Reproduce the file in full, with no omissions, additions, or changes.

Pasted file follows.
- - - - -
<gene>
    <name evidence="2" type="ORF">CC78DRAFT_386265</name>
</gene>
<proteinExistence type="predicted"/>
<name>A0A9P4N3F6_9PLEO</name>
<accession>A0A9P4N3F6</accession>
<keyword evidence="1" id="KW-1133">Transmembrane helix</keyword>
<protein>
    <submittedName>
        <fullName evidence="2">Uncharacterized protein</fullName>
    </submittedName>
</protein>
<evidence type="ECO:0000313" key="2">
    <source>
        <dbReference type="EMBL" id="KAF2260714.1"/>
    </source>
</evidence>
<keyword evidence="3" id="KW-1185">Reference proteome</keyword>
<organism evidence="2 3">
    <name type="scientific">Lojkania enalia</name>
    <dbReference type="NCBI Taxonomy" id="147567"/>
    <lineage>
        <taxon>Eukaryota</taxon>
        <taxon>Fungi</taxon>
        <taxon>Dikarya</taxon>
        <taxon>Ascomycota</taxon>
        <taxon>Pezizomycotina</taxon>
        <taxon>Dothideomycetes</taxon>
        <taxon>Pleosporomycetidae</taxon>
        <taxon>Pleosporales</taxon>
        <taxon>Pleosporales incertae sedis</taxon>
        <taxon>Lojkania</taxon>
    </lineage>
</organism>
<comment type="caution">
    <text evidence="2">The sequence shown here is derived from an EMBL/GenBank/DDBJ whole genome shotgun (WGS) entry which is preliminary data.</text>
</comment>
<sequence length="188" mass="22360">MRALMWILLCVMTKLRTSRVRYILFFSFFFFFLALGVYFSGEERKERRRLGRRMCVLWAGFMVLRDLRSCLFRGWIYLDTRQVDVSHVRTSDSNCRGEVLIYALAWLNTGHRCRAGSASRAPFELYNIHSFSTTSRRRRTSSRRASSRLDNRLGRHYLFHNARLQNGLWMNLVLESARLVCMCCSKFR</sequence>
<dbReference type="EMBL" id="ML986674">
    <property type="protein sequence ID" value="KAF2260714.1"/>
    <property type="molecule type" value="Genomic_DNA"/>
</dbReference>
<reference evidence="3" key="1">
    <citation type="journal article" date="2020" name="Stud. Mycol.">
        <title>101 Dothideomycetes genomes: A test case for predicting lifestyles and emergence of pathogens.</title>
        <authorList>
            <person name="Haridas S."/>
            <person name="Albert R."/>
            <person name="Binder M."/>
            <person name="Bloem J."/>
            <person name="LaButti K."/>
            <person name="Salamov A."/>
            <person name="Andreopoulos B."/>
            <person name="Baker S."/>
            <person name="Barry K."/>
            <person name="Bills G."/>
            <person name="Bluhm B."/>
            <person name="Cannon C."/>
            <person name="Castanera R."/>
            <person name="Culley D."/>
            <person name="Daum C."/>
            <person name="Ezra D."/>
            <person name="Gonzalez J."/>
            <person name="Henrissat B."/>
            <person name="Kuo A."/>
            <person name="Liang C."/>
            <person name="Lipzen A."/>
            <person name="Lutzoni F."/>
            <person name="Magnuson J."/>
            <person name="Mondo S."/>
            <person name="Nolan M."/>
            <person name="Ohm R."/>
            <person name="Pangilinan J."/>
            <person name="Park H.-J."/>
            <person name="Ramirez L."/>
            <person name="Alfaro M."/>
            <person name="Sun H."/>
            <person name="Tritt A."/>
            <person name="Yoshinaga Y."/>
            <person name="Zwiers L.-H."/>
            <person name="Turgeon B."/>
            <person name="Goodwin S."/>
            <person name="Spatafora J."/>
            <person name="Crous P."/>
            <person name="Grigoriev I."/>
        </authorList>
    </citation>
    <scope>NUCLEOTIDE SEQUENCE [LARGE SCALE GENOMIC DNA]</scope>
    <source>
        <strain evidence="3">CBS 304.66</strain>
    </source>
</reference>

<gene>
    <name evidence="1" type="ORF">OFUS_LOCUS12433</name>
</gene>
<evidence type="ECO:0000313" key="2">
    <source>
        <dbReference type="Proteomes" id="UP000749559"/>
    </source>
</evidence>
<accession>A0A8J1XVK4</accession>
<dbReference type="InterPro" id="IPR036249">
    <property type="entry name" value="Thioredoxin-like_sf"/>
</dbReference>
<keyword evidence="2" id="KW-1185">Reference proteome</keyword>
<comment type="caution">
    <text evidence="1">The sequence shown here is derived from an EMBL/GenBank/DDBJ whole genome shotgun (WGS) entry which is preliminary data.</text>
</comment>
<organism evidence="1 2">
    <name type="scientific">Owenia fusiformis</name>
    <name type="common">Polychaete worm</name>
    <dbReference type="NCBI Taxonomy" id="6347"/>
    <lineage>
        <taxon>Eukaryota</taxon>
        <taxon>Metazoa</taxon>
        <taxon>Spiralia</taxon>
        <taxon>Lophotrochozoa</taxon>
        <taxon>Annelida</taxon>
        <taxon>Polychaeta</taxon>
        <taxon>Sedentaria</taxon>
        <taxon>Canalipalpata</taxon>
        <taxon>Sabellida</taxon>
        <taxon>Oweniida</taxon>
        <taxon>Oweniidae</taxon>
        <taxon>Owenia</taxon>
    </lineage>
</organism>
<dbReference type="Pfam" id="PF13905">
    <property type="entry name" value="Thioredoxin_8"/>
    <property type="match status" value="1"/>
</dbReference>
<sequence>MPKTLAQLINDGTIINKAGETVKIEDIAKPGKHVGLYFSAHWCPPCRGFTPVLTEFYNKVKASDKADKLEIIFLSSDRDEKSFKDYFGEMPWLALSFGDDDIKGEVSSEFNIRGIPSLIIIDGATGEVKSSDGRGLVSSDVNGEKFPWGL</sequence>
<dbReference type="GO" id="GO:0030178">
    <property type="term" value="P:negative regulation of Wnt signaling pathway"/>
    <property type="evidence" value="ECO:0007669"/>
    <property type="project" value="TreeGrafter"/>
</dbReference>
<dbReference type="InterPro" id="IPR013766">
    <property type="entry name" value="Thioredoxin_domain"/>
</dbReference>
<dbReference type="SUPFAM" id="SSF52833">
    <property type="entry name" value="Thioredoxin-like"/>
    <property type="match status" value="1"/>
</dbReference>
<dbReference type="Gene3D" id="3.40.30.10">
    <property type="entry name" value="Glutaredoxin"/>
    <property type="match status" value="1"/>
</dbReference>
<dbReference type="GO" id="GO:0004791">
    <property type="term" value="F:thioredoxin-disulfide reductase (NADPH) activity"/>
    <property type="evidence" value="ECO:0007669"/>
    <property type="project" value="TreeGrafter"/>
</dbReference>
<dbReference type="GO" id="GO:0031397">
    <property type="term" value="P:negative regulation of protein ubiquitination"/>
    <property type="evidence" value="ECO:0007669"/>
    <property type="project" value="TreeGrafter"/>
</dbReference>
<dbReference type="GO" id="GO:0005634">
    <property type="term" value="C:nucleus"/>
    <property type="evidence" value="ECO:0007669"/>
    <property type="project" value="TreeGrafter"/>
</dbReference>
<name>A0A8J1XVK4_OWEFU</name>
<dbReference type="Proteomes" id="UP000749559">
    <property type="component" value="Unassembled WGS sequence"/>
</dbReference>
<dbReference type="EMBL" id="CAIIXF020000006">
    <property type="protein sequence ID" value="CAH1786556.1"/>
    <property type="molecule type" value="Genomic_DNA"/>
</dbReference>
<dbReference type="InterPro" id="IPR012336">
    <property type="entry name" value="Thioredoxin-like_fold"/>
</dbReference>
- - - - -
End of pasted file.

<gene>
    <name evidence="2" type="ORF">CC78DRAFT_386265</name>
</gene>
<proteinExistence type="predicted"/>
<name>A0A9P4N3F6_9PLEO</name>
<accession>A0A9P4N3F6</accession>
<keyword evidence="1" id="KW-1133">Transmembrane helix</keyword>
<protein>
    <submittedName>
        <fullName evidence="2">Uncharacterized protein</fullName>
    </submittedName>
</protein>
<evidence type="ECO:0000313" key="2">
    <source>
        <dbReference type="EMBL" id="KAF2260714.1"/>
    </source>
</evidence>
<keyword evidence="3" id="KW-1185">Reference proteome</keyword>
<organism evidence="2 3">
    <name type="scientific">Lojkania enalia</name>
    <dbReference type="NCBI Taxonomy" id="147567"/>
    <lineage>
        <taxon>Eukaryota</taxon>
        <taxon>Fungi</taxon>
        <taxon>Dikarya</taxon>
        <taxon>Ascomycota</taxon>
        <taxon>Pezizomycotina</taxon>
        <taxon>Dothideomycetes</taxon>
        <taxon>Pleosporomycetidae</taxon>
        <taxon>Pleosporales</taxon>
        <taxon>Pleosporales incertae sedis</taxon>
        <taxon>Lojkania</taxon>
    </lineage>
</organism>
<comment type="caution">
    <text evidence="2">The sequence shown here is derived from an EMBL/GenBank/DDBJ whole genome shotgun (WGS) entry which is preliminary data.</text>
</comment>
<sequence length="188" mass="22360">MRALMWILLCVMTKLRTSRVRYILFFSFFFFFLALGVYFSGEERKERRRLGRRMCVLWAGFMVLRDLRSCLFRGWIYLDTRQVDVSHVRTSDSNCRGEVLIYALAWLNTGHRCRAGSASRAPFELYNIHSFSTTSRRRRTSSRRASSRLDNRLGRHYLFHNARLQNGLWMNLVLESARLVCMCCSKFR</sequence>
<dbReference type="EMBL" id="ML986674">
    <property type="protein sequence ID" value="KAF2260714.1"/>
    <property type="molecule type" value="Genomic_DNA"/>
</dbReference>
<reference evidence="3" key="1">
    <citation type="journal article" date="2020" name="Stud. Mycol.">
        <title>101 Dothideomycetes genomes: A test case for predicting lifestyles and emergence of pathogens.</title>
        <authorList>
            <person name="Haridas S."/>
            <person name="Albert R."/>
            <person name="Binder M."/>
            <person name="Bloem J."/>
            <person name="LaButti K."/>
            <person name="Salamov A."/>
            <person name="Andreopoulos B."/>
            <person name="Baker S."/>
            <person name="Barry K."/>
            <person name="Bills G."/>
            <person name="Bluhm B."/>
            <person name="Cannon C."/>
            <person name="Castanera R."/>
            <person name="Culley D."/>
            <person name="Daum C."/>
            <person name="Ezra D."/>
            <person name="Gonzalez J."/>
            <person name="Henrissat B."/>
            <person name="Kuo A."/>
            <person name="Liang C."/>
            <person name="Lipzen A."/>
            <person name="Lutzoni F."/>
            <person name="Magnuson J."/>
            <person name="Mondo S."/>
            <person name="Nolan M."/>
            <person name="Ohm R."/>
            <person name="Pangilinan J."/>
            <person name="Park H.-J."/>
            <person name="Ramirez L."/>
            <person name="Alfaro M."/>
            <person name="Sun H."/>
            <person name="Tritt A."/>
            <person name="Yoshinaga Y."/>
            <person name="Zwiers L.-H."/>
            <person name="Turgeon B."/>
            <person name="Goodwin S."/>
            <person name="Spatafora J."/>
            <person name="Crous P."/>
            <person name="Grigoriev I."/>
        </authorList>
    </citation>
    <scope>NUCLEOTIDE SEQUENCE [LARGE SCALE GENOMIC DNA]</scope>
    <source>
        <strain evidence="3">CBS 304.66</strain>
    </source>
</reference>

<gene>
    <name evidence="1" type="ORF">OFUS_LOCUS12433</name>
</gene>
<evidence type="ECO:0000313" key="2">
    <source>
        <dbReference type="Proteomes" id="UP000749559"/>
    </source>
</evidence>
<accession>A0A8J1XVK4</accession>
<dbReference type="InterPro" id="IPR036249">
    <property type="entry name" value="Thioredoxin-like_sf"/>
</dbReference>
<keyword evidence="2" id="KW-1185">Reference proteome</keyword>
<comment type="caution">
    <text evidence="1">The sequence shown here is derived from an EMBL/GenBank/DDBJ whole genome shotgun (WGS) entry which is preliminary data.</text>
</comment>
<organism evidence="1 2">
    <name type="scientific">Owenia fusiformis</name>
    <name type="common">Polychaete worm</name>
    <dbReference type="NCBI Taxonomy" id="6347"/>
    <lineage>
        <taxon>Eukaryota</taxon>
        <taxon>Metazoa</taxon>
        <taxon>Spiralia</taxon>
        <taxon>Lophotrochozoa</taxon>
        <taxon>Annelida</taxon>
        <taxon>Polychaeta</taxon>
        <taxon>Sedentaria</taxon>
        <taxon>Canalipalpata</taxon>
        <taxon>Sabellida</taxon>
        <taxon>Oweniida</taxon>
        <taxon>Oweniidae</taxon>
        <taxon>Owenia</taxon>
    </lineage>
</organism>
<dbReference type="Pfam" id="PF13905">
    <property type="entry name" value="Thioredoxin_8"/>
    <property type="match status" value="1"/>
</dbReference>
<sequence>MPKTLAQLINDGTIINKAGETVKIEDIAKPGKHVGLYFSAHWCPPCRGFTPVLTEFYNKVKASDKADKLEIIFLSSDRDEKSFKDYFGEMPWLALSFGDDDIKGEVSSEFNIRGIPSLIIIDGATGEVKSSDGRGLVSSDVNGEKFPWGL</sequence>
<dbReference type="GO" id="GO:0030178">
    <property type="term" value="P:negative regulation of Wnt signaling pathway"/>
    <property type="evidence" value="ECO:0007669"/>
    <property type="project" value="TreeGrafter"/>
</dbReference>
<dbReference type="InterPro" id="IPR013766">
    <property type="entry name" value="Thioredoxin_domain"/>
</dbReference>
<dbReference type="SUPFAM" id="SSF52833">
    <property type="entry name" value="Thioredoxin-like"/>
    <property type="match status" value="1"/>
</dbReference>
<dbReference type="Gene3D" id="3.40.30.10">
    <property type="entry name" value="Glutaredoxin"/>
    <property type="match status" value="1"/>
</dbReference>
<dbReference type="GO" id="GO:0004791">
    <property type="term" value="F:thioredoxin-disulfide reductase (NADPH) activity"/>
    <property type="evidence" value="ECO:0007669"/>
    <property type="project" value="TreeGrafter"/>
</dbReference>
<dbReference type="GO" id="GO:0031397">
    <property type="term" value="P:negative regulation of protein ubiquitination"/>
    <property type="evidence" value="ECO:0007669"/>
    <property type="project" value="TreeGrafter"/>
</dbReference>
<dbReference type="GO" id="GO:0005634">
    <property type="term" value="C:nucleus"/>
    <property type="evidence" value="ECO:0007669"/>
    <property type="project" value="TreeGrafter"/>
</dbReference>
<name>A0A8J1XVK4_OWEFU</name>
<dbReference type="Proteomes" id="UP000749559">
    <property type="component" value="Unassembled WGS sequence"/>
</dbReference>
<dbReference type="EMBL" id="CAIIXF020000006">
    <property type="protein sequence ID" value="CAH1786556.1"/>
    <property type="molecule type" value="Genomic_DNA"/>
</dbReference>
<dbReference type="InterPro" id="IPR012336">
    <property type="entry name" value="Thioredoxin-like_fold"/>
</dbReference>